Pillowcase Project

Whenever I go to yard sales and flea markets, I always look for interesting pillowcases, since some of our granddaughters love to make skirts out of them. They cut off the bottom seam, turn the edge under, stitch, install elastic, and voila`: an instant play skirt.

Recently, I found some pillowcases with ruffles at the opening edge and wondered if there might be something I could make out of them besides skirts. So I experimented with the Girls Simple Gathered Shift pattern. Here is a photo of three pillowcases I had found.

First, I checked out all my bias tape colors on hand to see what would be the best for each dress. I thought the white one with a red ruffle, and the yellow print with cream ruffle would be easy to make into dresses for 2 to 4 year olds, depending on the length of the cases. The blue check was from a king sized pillowcase, and looked almost too plain for an attractive dress.

Then I placed the pillowcases on my dining room table and cut off the stitched bottoms.

Since I liked the red and white one best, I wanted to start with that one, so I opened up the case and folded the pillowcase with the side edges together, so that the seamed side of the pillowcase was in the middle of the pillowcase fabric at the arm side of the pattern and the front and back pattern pieces were on the side folds of the pillowcases. (NOTE: The center fold edges of the pattern will not fit the limits of the pillowcase. Just make sure they are parallel with the edges of the pillowcase.) Then I placed the GSGS size 2 pattern pieces over the case with the arm sides overlapping in the center.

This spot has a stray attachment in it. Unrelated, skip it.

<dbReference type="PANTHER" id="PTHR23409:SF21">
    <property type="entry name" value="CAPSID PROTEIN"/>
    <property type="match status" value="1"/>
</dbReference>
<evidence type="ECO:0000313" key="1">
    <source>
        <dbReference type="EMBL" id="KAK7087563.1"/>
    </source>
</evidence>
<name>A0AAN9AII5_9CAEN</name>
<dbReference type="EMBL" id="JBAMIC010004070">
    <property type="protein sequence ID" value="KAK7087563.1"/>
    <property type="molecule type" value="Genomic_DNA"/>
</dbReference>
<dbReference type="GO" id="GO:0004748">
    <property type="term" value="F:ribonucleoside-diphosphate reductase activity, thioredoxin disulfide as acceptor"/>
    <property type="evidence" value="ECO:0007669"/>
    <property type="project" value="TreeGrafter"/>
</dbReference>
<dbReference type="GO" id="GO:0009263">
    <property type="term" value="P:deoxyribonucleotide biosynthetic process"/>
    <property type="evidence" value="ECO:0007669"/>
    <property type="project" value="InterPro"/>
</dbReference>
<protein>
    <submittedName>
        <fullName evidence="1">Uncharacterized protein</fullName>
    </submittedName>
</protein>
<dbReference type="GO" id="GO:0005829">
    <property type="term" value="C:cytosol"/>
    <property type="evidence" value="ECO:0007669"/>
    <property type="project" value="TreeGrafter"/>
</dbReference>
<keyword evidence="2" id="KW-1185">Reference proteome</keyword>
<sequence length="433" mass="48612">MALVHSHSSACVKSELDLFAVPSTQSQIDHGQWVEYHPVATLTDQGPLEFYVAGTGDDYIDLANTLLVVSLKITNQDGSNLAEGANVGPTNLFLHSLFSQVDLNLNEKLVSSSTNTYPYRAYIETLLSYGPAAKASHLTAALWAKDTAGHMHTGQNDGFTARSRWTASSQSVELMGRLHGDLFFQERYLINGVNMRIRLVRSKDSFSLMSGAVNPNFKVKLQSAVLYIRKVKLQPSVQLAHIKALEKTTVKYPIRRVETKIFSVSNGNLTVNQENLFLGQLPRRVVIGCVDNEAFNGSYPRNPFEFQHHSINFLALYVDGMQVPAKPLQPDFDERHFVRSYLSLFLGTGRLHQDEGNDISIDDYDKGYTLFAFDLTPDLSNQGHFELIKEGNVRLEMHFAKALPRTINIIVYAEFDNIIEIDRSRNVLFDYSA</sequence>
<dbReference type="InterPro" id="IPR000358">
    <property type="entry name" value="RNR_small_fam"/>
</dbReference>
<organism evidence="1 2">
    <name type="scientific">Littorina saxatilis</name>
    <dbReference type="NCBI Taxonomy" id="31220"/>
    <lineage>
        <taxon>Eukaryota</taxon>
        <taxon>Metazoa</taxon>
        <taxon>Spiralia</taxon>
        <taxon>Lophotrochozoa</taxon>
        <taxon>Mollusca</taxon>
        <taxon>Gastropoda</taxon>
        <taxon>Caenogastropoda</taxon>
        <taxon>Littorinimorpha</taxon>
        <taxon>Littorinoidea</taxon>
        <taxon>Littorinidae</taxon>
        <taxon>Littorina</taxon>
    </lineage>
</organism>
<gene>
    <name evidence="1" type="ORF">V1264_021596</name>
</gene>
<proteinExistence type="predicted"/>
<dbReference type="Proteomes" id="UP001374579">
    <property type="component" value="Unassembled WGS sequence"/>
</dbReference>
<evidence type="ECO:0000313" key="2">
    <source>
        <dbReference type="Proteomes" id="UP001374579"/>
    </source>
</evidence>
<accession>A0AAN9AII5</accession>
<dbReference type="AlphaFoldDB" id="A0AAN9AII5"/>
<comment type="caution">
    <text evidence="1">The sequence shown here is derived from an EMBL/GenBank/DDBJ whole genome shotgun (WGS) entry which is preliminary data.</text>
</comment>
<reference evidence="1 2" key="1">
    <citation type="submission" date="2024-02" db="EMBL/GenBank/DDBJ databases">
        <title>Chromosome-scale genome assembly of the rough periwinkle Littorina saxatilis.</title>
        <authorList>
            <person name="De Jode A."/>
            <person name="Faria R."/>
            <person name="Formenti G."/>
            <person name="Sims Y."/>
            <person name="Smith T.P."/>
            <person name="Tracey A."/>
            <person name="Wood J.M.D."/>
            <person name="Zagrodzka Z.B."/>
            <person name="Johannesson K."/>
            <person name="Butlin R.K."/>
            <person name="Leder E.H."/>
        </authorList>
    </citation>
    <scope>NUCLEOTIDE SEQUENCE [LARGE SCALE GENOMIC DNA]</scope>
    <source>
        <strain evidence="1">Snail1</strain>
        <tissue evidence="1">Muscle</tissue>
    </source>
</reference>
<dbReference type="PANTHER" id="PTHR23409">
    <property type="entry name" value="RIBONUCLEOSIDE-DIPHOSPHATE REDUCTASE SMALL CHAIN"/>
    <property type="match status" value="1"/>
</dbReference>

The photo at left shows the red/white dress laid over a yellow ruffled curtain for contrast. I hope to make a larger dress out of the curtain.)

I cut the yellow print dress using the red and white dress as the pattern.There was not enough of the yellow print left to make sleeves, so I may make that one a sleeveless dress that can also be used as a jumper.

Since I like doing the hardest chores first instead of my favorite chore, I decided to start on the pale blue checked dress. It was the king size pillowcase, so I made it large enough for a 5 year old, and was able to get sleeves, too. When I placed the GSGS pattern over the blue check, I was able to make it 30 inches long to fit a size 5.

After cutting out the dress, I used the remnant to cut two sleeves on the fold.

You can see how much longer the blue is compared to the yellow.

I had decided on a pale yellow bias trim for the blue check dress, since the blue was such a pale check; but it did look too washed out. Until-- I found some scraps from one of my skirts that worked great as a second tier ruffle above the blue check ruffle. After adding a pocket from my skirt scraps, the dress looked better than I ever thought I could make out of that plain old checked pillowcase!

It is a great satisfaction making a “silk purse out of a sow’s ear!” Some days I think I will just throw away all my “quilt scraps” in that big bag of scraps I keep in the laundry room– but then again, I would lose all those wonderful possibilities of making a lovely dress out of an old pillowcase! Or curtain!

Speaking of curtains-- the ruffled curtains make wonderful petticoats or bloomers! Have you tried making a peasant blouse out of the GSGS pattern by simply cutting off the top to the blouse length you want? (BEFORE you cut out the pattern, fold up the GSGS pattern piece to the desired length for a blouse, plus hem allowance.)

Please share any other ideas for using the Girls Simple Gathered Shift Pattern!


  1. Lovely! I have a nice book on sewing things from old pillowvases. (<3)

  2. Thanks for sharing the patterns, well just in time as I am looking for a new hobby to deal with my spare time this season,


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